Wulff has been in the firing line since it emerged that he did not declare a €500,000 loan from a friend's wife – and then angrily phoned executives at Germany's best-selling newspaper Bild when he discovered they were going to publish a story on the affair.
Since then the flow of stories, allegations and revelations about Wulff have filled the nation's media, with criticism of what many regard as his opaque conduct increasing every day.
The discussion has turned to whether he should resign, just 18 months after being appointed for a five-year term.
The Local went out to ask people whether Wulff should step down – and if so, who should replace him.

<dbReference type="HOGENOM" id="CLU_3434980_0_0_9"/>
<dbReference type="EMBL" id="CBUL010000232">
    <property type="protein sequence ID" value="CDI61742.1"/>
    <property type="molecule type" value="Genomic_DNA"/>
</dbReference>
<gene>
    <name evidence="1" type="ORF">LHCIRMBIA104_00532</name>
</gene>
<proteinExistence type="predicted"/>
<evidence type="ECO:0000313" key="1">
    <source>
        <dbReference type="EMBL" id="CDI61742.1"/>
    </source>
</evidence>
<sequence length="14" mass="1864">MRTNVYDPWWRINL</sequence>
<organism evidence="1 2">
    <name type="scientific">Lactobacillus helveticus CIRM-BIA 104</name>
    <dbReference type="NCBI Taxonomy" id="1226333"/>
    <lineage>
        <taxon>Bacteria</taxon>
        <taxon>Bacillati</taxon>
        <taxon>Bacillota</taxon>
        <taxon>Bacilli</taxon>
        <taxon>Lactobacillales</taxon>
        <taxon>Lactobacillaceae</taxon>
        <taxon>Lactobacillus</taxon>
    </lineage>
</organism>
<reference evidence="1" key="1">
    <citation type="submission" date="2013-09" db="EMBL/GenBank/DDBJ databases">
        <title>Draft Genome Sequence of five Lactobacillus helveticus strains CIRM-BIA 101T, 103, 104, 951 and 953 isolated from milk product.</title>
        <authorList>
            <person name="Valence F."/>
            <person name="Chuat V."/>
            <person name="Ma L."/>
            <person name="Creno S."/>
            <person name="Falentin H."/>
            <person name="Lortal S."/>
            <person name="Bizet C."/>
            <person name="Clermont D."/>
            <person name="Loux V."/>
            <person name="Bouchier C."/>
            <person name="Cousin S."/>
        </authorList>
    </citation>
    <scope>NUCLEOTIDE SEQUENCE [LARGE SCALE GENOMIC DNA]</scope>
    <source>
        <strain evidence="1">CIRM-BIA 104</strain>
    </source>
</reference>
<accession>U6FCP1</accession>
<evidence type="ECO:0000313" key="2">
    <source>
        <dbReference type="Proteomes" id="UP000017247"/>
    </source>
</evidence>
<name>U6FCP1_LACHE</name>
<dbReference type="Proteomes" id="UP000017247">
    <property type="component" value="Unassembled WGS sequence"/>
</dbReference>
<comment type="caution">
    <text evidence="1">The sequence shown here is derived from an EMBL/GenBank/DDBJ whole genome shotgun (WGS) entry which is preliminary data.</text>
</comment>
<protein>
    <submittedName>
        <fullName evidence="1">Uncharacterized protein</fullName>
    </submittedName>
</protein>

“No he should stay, he's done nothing wrong,” said 40-year-old Ciftici Ramazan, a stall holder. “There are much worse things that a politician could do, but I'd rather Merkel were the president.”
Others shared Ramazan's opinion, like 21-year-old floor layer Tafnes Charra, who said, “I think he's a good man. I mean, he's got a good name at least.”
Berlin tour guide Sonia Amiti, 49, said she hankered after a different kind of leader. “I would much rather have a more honest leader, a man who stands for his country and his country's needs instead of money,” she said.
“Someone like Willy Brandt. He was a real leader.”